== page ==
Wind energy: The feasible path to sustainable energy

By Samuel Moss

As the world continually seeks alternatives to large carbon footprint energy sources, the demand for efficient renewable energy continues to increase. In the United States, 7% of current energy comes from wind power, and Dr. Paul Veers, a chief engineer at the National Renewable Energy Lab (NREL), believes that wind power can feasibly increase over 50%. Veers discussed the current status of acquiring energy from wind as well as its future directions in his seminar “Wind Energy Modeling and Simulation: the amazing interrelationships of physics and engineering in wind plant design” on February 7, 2020 at the University of Wisconsin–Madison’s Mechanics Seminar.

One common misconception about wind energy is that it cannot compete with other sources of renewable energy such as solar power. In reality, wind energy is currently outperforming solar energy in the U.S. market as solar power only accounts for 2% of total energy production. Wind energy can be harvested around the clock and, by analyzing wind patterns created by geographical and meteorological features, wind turbine plants can be set up to efficiently generate energy. This is commonly done with mesosphere modeling where a large area of terrain interacts with common weather patterns in the region.

Simulations are also run on single turbines by modeling the air as a fluid mesh around the rotating turbine. These mesh sizes become extremely fine in the areas nearest the turbine, on the scale of less than a meter. One large gap in knowledge, identified by Veers, is the information on a scale between these two types of simulations. This is where Veers and NREL are focusing the majority of their research. They believe that the key to making wind energy more efficient is to understand how wind turbines in proximity to each other can benefit the total energy output of a wind turbine plant.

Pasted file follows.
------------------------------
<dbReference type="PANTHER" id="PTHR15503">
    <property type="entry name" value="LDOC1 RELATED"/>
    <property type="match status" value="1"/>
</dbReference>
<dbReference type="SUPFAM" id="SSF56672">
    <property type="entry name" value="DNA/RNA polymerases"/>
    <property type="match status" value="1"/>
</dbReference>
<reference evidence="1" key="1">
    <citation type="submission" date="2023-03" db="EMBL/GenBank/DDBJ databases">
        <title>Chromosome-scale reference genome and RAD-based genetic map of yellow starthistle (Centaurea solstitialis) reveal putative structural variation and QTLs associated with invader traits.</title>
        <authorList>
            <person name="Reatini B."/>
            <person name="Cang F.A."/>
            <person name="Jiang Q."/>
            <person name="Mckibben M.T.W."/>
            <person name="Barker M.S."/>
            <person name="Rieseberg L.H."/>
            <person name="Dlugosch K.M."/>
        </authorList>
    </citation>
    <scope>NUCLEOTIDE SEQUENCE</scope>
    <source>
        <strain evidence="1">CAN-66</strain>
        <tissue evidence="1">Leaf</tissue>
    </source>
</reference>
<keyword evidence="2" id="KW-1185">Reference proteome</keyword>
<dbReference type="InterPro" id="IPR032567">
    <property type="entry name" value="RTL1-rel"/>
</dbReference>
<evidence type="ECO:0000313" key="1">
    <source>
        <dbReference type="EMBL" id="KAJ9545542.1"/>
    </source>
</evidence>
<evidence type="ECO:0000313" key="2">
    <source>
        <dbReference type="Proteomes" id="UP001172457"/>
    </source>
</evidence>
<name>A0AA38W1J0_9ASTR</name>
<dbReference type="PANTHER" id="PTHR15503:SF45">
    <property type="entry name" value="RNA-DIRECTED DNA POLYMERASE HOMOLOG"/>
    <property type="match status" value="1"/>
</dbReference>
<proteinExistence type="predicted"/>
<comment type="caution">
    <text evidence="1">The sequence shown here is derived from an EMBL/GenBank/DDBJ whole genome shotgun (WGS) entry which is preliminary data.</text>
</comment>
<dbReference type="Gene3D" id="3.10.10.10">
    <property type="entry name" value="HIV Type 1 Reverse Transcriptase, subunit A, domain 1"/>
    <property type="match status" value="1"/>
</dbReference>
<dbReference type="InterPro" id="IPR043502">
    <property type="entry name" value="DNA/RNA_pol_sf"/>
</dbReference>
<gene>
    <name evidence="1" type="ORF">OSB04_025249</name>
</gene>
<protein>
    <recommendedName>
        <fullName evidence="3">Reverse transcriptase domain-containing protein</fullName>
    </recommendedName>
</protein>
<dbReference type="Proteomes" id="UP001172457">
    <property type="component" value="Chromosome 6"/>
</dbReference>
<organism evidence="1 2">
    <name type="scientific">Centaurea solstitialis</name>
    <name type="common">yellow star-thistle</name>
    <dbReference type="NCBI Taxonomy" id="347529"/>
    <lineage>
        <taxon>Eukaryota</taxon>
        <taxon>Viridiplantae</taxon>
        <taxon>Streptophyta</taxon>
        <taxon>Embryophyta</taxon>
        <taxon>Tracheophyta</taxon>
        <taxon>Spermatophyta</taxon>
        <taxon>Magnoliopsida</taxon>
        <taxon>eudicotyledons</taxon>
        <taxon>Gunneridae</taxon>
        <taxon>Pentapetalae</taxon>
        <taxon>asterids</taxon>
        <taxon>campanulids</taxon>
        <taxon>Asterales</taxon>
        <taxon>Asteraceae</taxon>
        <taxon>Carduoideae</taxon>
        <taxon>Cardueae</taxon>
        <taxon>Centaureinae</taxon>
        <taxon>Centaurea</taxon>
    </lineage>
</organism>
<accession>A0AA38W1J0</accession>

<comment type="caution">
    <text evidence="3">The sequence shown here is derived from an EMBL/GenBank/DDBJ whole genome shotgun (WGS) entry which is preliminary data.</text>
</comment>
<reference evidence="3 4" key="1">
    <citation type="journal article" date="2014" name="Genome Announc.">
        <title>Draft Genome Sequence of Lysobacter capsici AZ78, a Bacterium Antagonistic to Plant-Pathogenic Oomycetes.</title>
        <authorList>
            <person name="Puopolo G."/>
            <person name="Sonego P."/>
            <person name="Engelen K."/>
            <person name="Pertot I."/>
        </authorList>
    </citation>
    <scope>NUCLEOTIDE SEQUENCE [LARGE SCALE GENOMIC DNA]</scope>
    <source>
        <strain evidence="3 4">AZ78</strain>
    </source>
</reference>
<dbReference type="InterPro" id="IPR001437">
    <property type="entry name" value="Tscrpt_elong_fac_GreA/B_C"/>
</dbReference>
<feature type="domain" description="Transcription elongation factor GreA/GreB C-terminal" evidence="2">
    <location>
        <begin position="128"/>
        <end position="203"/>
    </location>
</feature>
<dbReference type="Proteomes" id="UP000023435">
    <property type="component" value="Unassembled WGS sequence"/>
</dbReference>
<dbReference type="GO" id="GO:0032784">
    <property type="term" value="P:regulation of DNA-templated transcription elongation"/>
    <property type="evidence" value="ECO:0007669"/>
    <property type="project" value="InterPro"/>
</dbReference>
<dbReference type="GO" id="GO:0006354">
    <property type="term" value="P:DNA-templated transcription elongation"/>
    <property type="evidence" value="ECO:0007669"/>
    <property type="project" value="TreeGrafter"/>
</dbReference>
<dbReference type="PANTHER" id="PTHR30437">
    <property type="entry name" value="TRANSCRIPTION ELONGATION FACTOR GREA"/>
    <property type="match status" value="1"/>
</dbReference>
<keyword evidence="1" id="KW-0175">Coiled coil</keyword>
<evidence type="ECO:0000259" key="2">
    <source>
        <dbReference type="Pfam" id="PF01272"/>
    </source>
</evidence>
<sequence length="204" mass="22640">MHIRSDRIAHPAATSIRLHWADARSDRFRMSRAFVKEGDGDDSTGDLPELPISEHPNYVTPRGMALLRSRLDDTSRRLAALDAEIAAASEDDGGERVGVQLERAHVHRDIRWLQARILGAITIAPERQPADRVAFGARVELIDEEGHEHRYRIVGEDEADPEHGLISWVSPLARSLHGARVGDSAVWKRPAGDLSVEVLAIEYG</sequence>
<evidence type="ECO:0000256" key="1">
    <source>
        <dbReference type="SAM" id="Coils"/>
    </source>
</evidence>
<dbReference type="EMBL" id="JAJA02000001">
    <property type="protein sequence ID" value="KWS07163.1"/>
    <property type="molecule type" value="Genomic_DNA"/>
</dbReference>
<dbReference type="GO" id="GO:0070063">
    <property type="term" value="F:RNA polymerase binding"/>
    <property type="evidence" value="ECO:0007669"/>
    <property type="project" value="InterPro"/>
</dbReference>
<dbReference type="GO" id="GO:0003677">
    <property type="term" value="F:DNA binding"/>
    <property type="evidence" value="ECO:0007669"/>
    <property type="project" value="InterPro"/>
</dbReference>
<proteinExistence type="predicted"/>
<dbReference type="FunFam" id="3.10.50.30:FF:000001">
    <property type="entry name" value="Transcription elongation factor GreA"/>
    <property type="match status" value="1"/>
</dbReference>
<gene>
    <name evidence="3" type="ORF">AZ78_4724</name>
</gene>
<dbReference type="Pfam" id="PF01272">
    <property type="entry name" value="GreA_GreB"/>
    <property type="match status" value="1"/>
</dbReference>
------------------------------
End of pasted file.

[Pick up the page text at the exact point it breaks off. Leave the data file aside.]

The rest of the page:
For example, using consensus control monitoring, the wind turbine controllers can make decisions as a collective group instead of as individual. They do this by sharing their information with each other and collaborating to form a general consensus. This collective decision making allows for easy detection of broken sensors, more accurate determination of wind directions, as well as prediction of when and where the wind will change directions allowing for the more optimal harvesting of wind energy.

The relative placement of wind turbines to each other can also affect the energy output from a wind plant. Using computer simulations, it was discovered that by slightly offsetting a series of wind turbines, the overall wind capturing ability of the series increased in comparison to a series of wind turbines that are in line with the dominant wind direction. This increase in the wind harvesting ability was not the same across each turbine, and some of the individual turbines decreased in energy output, but the series of turbines as a whole increased their output because of the offset.

By utilizing various simulation software, wind turbines can be analyzed and optimized as a collective instead of as individual machines. Combine this data with mesosphere and single wind turbine simulations, wind turbines can be optimized on an environmental, collective, and individual scale. This collaboration of data will allow for wind energy to propel itself forward and grow in its ability to meet energy needs in the United States.